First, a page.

Researchers faucet Twitter to have a look at how city design impacts psychological well being

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Researchers tap Twitter to look at how urban design affects mental health

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Intrigued by the concept of harnessing the ability of Twitter to learn how Edmonton’s inexperienced areas, playgrounds or open wi-fi have an effect on psychological well being, a gaggle of College of Alberta graduate college students and alumni developed an internet utility that might probably inform authorities insurance policies on designing mood-boosting city areas.

“(The app) must undergo a number of levels of growth and analysis earlier than forming any coverage choices on psychological well being and well-being, however the methodology and evaluation have reached a stage the place different researchers can use it for public well being exploration,” mentioned Fahim Hassan, a PhD scholar within the College of Public Well being.

Hassan and his companions—Hamman Samuel, a U of A PhD candidate in laptop science, and two engineering alumni, Mohib Khan and S.A. Rokib—needed to mine Twitter to raised perceive the relationships between completely different components of city design, akin to land use and infrastructure, and associated psychological well being points like stress and despair.

They used Edmonton as a case research and road-tested their analysis for a Metropolis of Edmonton HealthHack competitors in 2018, ending within the prime 5.

“We’ve proven the Metropolis of Edmonton planners that it’s doable to get information from Twitter, filter out the noise and switch natural interplay into insights that can be utilized to make higher coverage choices for the town,” mentioned Hassan.

“As an illustration, how do you discover out which elements of a metropolis want extra inexperienced area? A method is to concentrate to conversations on social media. Loads of conversations that occur on Twitter might be analyzed based mostly on location, sentiment scores and sentence construction. Tapping into that can give us new insights.”

Incorporating the nuances

For the undertaking, Samuel developed a social media aggregator to gather and analyze 1000’s of Twitter posts geotagged with the consumer’s location. The researchers used pure language processing strategies to sift by means of the tweets for phrases and phrases associated to psychological well being and well-being, then plotted out their information on an interactive map of Edmonton alongside the town’s infrastructure.

Impressed by health-related Twitter esearch by U of A computing scientist Osmar Zaiane, Hassan and his colleagues borrowed closely from Zaiane’s analytical framework to craft their undertaking, and whereas they needed to see how social media may gauge psychological well being, they’d one other purpose in thoughts: to check a 2014 College of Ottawa research that claimed Edmonton was the saddest metropolis in Canada, based mostly on Twitter information.

“To problem that declare, we would have liked some sort of similarity within the methodology to see if we may make sense of the analysis.”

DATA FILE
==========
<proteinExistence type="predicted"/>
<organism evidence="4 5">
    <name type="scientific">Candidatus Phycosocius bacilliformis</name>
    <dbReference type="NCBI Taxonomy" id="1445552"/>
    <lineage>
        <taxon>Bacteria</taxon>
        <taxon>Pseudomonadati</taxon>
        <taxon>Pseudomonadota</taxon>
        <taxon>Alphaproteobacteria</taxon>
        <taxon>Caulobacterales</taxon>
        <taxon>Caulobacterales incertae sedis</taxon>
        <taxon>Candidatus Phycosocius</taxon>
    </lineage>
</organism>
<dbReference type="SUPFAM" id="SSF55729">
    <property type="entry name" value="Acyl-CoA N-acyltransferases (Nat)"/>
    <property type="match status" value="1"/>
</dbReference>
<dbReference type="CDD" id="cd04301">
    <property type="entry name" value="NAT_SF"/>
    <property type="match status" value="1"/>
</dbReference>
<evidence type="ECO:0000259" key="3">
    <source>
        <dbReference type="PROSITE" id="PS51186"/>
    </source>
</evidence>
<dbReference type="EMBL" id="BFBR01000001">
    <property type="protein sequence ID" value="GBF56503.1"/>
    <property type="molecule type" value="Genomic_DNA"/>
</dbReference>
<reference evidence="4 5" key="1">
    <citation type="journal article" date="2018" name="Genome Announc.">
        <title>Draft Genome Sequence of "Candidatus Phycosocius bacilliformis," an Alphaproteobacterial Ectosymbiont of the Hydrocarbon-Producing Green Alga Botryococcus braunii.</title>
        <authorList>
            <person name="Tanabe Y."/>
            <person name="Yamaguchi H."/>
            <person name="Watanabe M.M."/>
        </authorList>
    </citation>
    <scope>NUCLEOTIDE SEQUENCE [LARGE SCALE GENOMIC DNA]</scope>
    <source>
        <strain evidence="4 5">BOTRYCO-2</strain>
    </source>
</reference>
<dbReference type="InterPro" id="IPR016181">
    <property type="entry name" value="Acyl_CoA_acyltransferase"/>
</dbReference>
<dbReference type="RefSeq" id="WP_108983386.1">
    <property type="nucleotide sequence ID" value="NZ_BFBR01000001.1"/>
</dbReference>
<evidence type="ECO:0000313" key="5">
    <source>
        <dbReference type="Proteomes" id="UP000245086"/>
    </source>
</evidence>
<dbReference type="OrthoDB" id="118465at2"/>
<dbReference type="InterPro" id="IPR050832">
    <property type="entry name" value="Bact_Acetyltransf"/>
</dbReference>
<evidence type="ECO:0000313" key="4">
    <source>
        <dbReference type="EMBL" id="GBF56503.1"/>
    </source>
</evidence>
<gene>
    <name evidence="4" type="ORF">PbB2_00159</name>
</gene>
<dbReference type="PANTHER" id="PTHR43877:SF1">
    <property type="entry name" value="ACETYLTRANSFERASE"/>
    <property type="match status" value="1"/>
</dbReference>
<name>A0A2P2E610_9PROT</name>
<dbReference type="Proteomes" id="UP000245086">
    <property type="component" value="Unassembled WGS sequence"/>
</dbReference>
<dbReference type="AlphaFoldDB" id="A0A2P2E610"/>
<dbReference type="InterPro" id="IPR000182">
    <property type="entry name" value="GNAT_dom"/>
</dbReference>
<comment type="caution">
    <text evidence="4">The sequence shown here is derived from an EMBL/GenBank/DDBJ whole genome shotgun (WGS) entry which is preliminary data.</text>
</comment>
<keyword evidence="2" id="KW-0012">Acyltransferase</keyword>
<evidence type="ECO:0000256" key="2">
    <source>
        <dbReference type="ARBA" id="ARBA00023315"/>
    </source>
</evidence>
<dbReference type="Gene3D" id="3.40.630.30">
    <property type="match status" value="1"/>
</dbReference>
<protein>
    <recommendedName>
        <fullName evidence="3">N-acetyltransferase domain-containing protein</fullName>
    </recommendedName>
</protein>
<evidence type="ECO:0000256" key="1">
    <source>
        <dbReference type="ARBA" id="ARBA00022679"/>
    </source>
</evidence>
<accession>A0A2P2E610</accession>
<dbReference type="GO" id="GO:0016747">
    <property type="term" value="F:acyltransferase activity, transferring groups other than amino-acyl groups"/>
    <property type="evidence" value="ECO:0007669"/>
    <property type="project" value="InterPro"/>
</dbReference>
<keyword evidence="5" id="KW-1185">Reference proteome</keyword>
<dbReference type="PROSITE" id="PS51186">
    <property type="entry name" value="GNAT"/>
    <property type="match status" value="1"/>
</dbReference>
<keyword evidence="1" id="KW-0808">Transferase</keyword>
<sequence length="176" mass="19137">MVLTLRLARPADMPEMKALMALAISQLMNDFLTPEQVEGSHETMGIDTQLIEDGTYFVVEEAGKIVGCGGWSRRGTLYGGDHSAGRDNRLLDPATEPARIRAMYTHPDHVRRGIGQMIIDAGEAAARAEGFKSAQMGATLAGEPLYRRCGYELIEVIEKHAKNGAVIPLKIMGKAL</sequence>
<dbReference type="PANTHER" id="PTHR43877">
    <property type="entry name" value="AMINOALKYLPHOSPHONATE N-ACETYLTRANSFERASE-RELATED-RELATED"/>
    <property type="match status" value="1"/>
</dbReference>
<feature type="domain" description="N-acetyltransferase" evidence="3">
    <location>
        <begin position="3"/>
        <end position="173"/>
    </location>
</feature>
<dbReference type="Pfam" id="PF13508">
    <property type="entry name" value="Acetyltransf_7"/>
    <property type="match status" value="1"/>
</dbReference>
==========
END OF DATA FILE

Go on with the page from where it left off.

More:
Evaluating it with their very own undertaking, they confirmed a suspicion that it’s not a easy factor to tease complicated conclusions from social media information.

“What we realized from our work is that it’s a extra nuanced query. The College of Ottawa research had numerous limitations. As an illustration, their timeframe was restricted to winter, however the way in which folks tweet all year long would supply a greater pattern. Taking a screenshot in an Edmonton snowstorm can skew the info.”

Hassan and his companions arenow taking a deeper dive into their findings to outline the parts of psychological well being, by linking with different socioeconomic and demographic information being collected by the Canadian Institutes of Well being Analysis and Statistics Canada.

“We will’t get the perception we’re on the lookout for from one set of information,” he mentioned.

Potential for ‘citizen science’

In the end, they hope to offer governments just like the Metropolis of Edmonton a greater understanding of a quickly altering setting to allow them to react extra nimbly, mentioned Hassan.

“Individuals’s expectations from authorities are to be proactive and agile, and to try this, authorities wants to research issues extra shortly. With a instrument like this, policy-makers could make higher choices inside a really quick time period.”

They’re additionally excited concerning the potential for “citizen science” offered by tasks like theirs.

“It’s a really community-oriented technique to do analysis. We as researchers try to empower and interact residents to have a greater understanding of the town we live in, and a technique of doing it’s to harness the ability of social media.”

Hassan mentioned there’s an natural interplay between folks on Twitter, which is completely different from conventional sources of data like surveys.

“There’s a rising curiosity in exploring methods to research Twitter information for public well being analysis, and I hope this undertaking will assist advance the collective understanding of educational information and public perceptions.”

/College of Alberta Launch. View in full right here.

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